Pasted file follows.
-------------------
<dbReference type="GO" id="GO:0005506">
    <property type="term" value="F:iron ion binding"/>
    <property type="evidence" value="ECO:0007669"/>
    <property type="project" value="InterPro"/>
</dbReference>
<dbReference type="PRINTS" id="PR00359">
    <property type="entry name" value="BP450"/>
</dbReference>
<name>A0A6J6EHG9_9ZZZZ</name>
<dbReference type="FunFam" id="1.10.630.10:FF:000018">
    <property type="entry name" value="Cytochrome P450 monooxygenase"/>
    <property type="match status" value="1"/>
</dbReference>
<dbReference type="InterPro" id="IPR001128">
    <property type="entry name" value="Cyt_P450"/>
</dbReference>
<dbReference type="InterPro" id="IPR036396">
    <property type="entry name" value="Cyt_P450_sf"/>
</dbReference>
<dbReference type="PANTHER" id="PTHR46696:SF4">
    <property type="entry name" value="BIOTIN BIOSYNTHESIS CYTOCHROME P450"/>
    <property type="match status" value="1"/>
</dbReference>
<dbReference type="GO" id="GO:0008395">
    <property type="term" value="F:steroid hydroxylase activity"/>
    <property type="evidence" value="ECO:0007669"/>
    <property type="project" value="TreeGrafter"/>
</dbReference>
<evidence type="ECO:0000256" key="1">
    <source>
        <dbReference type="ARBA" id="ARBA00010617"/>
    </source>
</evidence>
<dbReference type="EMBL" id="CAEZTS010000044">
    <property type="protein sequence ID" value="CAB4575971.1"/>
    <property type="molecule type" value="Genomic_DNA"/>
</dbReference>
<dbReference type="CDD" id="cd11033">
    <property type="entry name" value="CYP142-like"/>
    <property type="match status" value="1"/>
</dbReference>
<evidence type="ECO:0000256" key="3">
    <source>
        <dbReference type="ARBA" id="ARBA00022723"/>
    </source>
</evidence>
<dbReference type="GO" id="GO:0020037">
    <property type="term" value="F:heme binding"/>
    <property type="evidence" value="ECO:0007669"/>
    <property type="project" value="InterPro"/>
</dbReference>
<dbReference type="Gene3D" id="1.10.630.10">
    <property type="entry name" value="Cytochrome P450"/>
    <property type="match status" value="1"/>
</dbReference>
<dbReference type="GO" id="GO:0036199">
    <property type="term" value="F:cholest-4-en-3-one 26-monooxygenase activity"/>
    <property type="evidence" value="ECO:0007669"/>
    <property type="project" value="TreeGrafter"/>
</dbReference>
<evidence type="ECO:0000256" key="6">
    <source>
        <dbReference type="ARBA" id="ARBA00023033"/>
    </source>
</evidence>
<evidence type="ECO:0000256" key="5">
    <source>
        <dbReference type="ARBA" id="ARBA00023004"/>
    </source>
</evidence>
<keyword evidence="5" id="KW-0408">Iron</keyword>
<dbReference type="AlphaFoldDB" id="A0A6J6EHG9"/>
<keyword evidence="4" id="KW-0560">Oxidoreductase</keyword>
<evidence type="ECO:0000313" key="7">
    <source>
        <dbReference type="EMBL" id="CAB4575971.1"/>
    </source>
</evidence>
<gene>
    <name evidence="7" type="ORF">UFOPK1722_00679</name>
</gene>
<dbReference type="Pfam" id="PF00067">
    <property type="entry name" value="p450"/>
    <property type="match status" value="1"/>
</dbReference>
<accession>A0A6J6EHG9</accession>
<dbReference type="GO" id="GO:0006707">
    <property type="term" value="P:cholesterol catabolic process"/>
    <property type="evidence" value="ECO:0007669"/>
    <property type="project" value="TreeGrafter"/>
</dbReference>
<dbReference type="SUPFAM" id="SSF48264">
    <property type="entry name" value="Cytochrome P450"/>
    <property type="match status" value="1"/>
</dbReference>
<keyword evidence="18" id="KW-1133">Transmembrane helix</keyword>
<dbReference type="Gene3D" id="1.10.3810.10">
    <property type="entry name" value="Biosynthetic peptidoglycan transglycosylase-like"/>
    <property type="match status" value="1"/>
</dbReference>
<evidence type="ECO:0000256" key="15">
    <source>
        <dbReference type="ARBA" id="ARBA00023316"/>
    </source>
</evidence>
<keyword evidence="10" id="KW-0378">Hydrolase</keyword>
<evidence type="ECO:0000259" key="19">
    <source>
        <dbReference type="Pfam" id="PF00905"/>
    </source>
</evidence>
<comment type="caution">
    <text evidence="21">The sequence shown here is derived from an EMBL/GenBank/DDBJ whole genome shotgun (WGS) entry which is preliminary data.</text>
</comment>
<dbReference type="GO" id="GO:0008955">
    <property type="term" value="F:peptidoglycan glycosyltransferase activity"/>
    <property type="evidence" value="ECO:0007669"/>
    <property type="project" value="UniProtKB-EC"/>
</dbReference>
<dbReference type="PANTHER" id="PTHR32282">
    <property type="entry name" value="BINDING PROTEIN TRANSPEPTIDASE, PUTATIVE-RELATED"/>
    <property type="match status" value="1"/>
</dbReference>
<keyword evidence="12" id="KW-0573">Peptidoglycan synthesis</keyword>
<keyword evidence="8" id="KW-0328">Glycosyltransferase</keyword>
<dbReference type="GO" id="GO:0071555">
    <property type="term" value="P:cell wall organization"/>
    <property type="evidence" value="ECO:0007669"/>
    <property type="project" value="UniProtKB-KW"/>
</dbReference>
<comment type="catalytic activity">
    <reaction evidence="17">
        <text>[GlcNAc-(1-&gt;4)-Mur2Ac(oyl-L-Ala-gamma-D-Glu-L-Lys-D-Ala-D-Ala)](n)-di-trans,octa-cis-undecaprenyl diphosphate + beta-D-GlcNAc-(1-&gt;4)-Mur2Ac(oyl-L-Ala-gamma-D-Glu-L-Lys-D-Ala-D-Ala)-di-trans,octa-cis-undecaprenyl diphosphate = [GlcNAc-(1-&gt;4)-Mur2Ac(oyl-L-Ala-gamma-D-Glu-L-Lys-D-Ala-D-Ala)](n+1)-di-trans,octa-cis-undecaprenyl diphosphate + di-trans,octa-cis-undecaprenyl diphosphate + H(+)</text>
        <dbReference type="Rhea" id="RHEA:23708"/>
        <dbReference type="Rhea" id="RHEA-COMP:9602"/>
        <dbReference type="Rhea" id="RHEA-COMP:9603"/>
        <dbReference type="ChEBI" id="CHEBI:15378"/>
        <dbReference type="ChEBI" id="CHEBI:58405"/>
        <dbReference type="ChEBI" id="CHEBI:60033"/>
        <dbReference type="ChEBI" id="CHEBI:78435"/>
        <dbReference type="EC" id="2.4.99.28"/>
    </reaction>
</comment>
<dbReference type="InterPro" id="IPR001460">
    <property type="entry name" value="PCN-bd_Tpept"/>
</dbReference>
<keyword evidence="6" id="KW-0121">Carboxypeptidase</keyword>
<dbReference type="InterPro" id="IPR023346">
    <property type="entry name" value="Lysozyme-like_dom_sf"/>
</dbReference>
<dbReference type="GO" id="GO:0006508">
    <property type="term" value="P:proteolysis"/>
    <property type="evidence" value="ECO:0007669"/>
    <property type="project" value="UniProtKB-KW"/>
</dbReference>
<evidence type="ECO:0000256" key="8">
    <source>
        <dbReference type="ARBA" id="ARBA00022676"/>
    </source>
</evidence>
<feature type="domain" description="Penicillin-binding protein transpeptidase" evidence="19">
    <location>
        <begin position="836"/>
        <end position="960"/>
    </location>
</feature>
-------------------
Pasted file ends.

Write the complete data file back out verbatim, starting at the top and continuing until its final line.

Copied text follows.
<dbReference type="GO" id="GO:0005506">
    <property type="term" value="F:iron ion binding"/>
    <property type="evidence" value="ECO:0007669"/>
    <property type="project" value="InterPro"/>
</dbReference>
<dbReference type="PRINTS" id="PR00359">
    <property type="entry name" value="BP450"/>
</dbReference>
<name>A0A6J6EHG9_9ZZZZ</name>
<dbReference type="FunFam" id="1.10.630.10:FF:000018">
    <property type="entry name" value="Cytochrome P450 monooxygenase"/>
    <property type="match status" value="1"/>
</dbReference>
<dbReference type="InterPro" id="IPR001128">
    <property type="entry name" value="Cyt_P450"/>
</dbReference>
<dbReference type="InterPro" id="IPR036396">
    <property type="entry name" value="Cyt_P450_sf"/>
</dbReference>
<dbReference type="PANTHER" id="PTHR46696:SF4">
    <property type="entry name" value="BIOTIN BIOSYNTHESIS CYTOCHROME P450"/>
    <property type="match status" value="1"/>
</dbReference>
<dbReference type="GO" id="GO:0008395">
    <property type="term" value="F:steroid hydroxylase activity"/>
    <property type="evidence" value="ECO:0007669"/>
    <property type="project" value="TreeGrafter"/>
</dbReference>
<evidence type="ECO:0000256" key="1">
    <source>
        <dbReference type="ARBA" id="ARBA00010617"/>
    </source>
</evidence>
<dbReference type="EMBL" id="CAEZTS010000044">
    <property type="protein sequence ID" value="CAB4575971.1"/>
    <property type="molecule type" value="Genomic_DNA"/>
</dbReference>
<dbReference type="CDD" id="cd11033">
    <property type="entry name" value="CYP142-like"/>
    <property type="match status" value="1"/>
</dbReference>
<evidence type="ECO:0000256" key="3">
    <source>
        <dbReference type="ARBA" id="ARBA00022723"/>
    </source>
</evidence>
<dbReference type="GO" id="GO:0020037">
    <property type="term" value="F:heme binding"/>
    <property type="evidence" value="ECO:0007669"/>
    <property type="project" value="InterPro"/>
</dbReference>
<dbReference type="Gene3D" id="1.10.630.10">
    <property type="entry name" value="Cytochrome P450"/>
    <property type="match status" value="1"/>
</dbReference>
<dbReference type="GO" id="GO:0036199">
    <property type="term" value="F:cholest-4-en-3-one 26-monooxygenase activity"/>
    <property type="evidence" value="ECO:0007669"/>
    <property type="project" value="TreeGrafter"/>
</dbReference>
<evidence type="ECO:0000256" key="6">
    <source>
        <dbReference type="ARBA" id="ARBA00023033"/>
    </source>
</evidence>
<evidence type="ECO:0000256" key="5">
    <source>
        <dbReference type="ARBA" id="ARBA00023004"/>
    </source>
</evidence>
<keyword evidence="5" id="KW-0408">Iron</keyword>
<dbReference type="AlphaFoldDB" id="A0A6J6EHG9"/>
<keyword evidence="4" id="KW-0560">Oxidoreductase</keyword>
<evidence type="ECO:0000313" key="7">
    <source>
        <dbReference type="EMBL" id="CAB4575971.1"/>
    </source>
</evidence>
<gene>
    <name evidence="7" type="ORF">UFOPK1722_00679</name>
</gene>
<dbReference type="Pfam" id="PF00067">
    <property type="entry name" value="p450"/>
    <property type="match status" value="1"/>
</dbReference>
<accession>A0A6J6EHG9</accession>
<dbReference type="GO" id="GO:0006707">
    <property type="term" value="P:cholesterol catabolic process"/>
    <property type="evidence" value="ECO:0007669"/>
    <property type="project" value="TreeGrafter"/>
</dbReference>
<dbReference type="SUPFAM" id="SSF48264">
    <property type="entry name" value="Cytochrome P450"/>
    <property type="match status" value="1"/>
</dbReference>
<keyword evidence="18" id="KW-1133">Transmembrane helix</keyword>
<dbReference type="Gene3D" id="1.10.3810.10">
    <property type="entry name" value="Biosynthetic peptidoglycan transglycosylase-like"/>
    <property type="match status" value="1"/>
</dbReference>
<evidence type="ECO:0000256" key="15">
    <source>
        <dbReference type="ARBA" id="ARBA00023316"/>
    </source>
</evidence>
<keyword evidence="10" id="KW-0378">Hydrolase</keyword>
<evidence type="ECO:0000259" key="19">
    <source>
        <dbReference type="Pfam" id="PF00905"/>
    </source>
</evidence>
<comment type="caution">
    <text evidence="21">The sequence shown here is derived from an EMBL/GenBank/DDBJ whole genome shotgun (WGS) entry which is preliminary data.</text>
</comment>
<dbReference type="GO" id="GO:0008955">
    <property type="term" value="F:peptidoglycan glycosyltransferase activity"/>
    <property type="evidence" value="ECO:0007669"/>
    <property type="project" value="UniProtKB-EC"/>
</dbReference>
<dbReference type="PANTHER" id="PTHR32282">
    <property type="entry name" value="BINDING PROTEIN TRANSPEPTIDASE, PUTATIVE-RELATED"/>
    <property type="match status" value="1"/>
</dbReference>
<keyword evidence="12" id="KW-0573">Peptidoglycan synthesis</keyword>
<keyword evidence="8" id="KW-0328">Glycosyltransferase</keyword>
<dbReference type="GO" id="GO:0071555">
    <property type="term" value="P:cell wall organization"/>
    <property type="evidence" value="ECO:0007669"/>
    <property type="project" value="UniProtKB-KW"/>
</dbReference>
<comment type="catalytic activity">
    <reaction evidence="17">
        <text>[GlcNAc-(1-&gt;4)-Mur2Ac(oyl-L-Ala-gamma-D-Glu-L-Lys-D-Ala-D-Ala)](n)-di-trans,octa-cis-undecaprenyl diphosphate + beta-D-GlcNAc-(1-&gt;4)-Mur2Ac(oyl-L-Ala-gamma-D-Glu-L-Lys-D-Ala-D-Ala)-di-trans,octa-cis-undecaprenyl diphosphate = [GlcNAc-(1-&gt;4)-Mur2Ac(oyl-L-Ala-gamma-D-Glu-L-Lys-D-Ala-D-Ala)](n+1)-di-trans,octa-cis-undecaprenyl diphosphate + di-trans,octa-cis-undecaprenyl diphosphate + H(+)</text>
        <dbReference type="Rhea" id="RHEA:23708"/>
        <dbReference type="Rhea" id="RHEA-COMP:9602"/>
        <dbReference type="Rhea" id="RHEA-COMP:9603"/>
        <dbReference type="ChEBI" id="CHEBI:15378"/>
        <dbReference type="ChEBI" id="CHEBI:58405"/>
        <dbReference type="ChEBI" id="CHEBI:60033"/>
        <dbReference type="ChEBI" id="CHEBI:78435"/>
        <dbReference type="EC" id="2.4.99.28"/>
    </reaction>
</comment>
<dbReference type="InterPro" id="IPR001460">
    <property type="entry name" value="PCN-bd_Tpept"/>
</dbReference>
<keyword evidence="6" id="KW-0121">Carboxypeptidase</keyword>
<dbReference type="InterPro" id="IPR023346">
    <property type="entry name" value="Lysozyme-like_dom_sf"/>
</dbReference>
<dbReference type="GO" id="GO:0006508">
    <property type="term" value="P:proteolysis"/>
    <property type="evidence" value="ECO:0007669"/>
    <property type="project" value="UniProtKB-KW"/>
</dbReference>
<evidence type="ECO:0000256" key="8">
    <source>
        <dbReference type="ARBA" id="ARBA00022676"/>
    </source>
</evidence>
<feature type="domain" description="Penicillin-binding protein transpeptidase" evidence="19">
    <location>
        <begin position="836"/>
        <end position="960"/>
    </location>
</feature>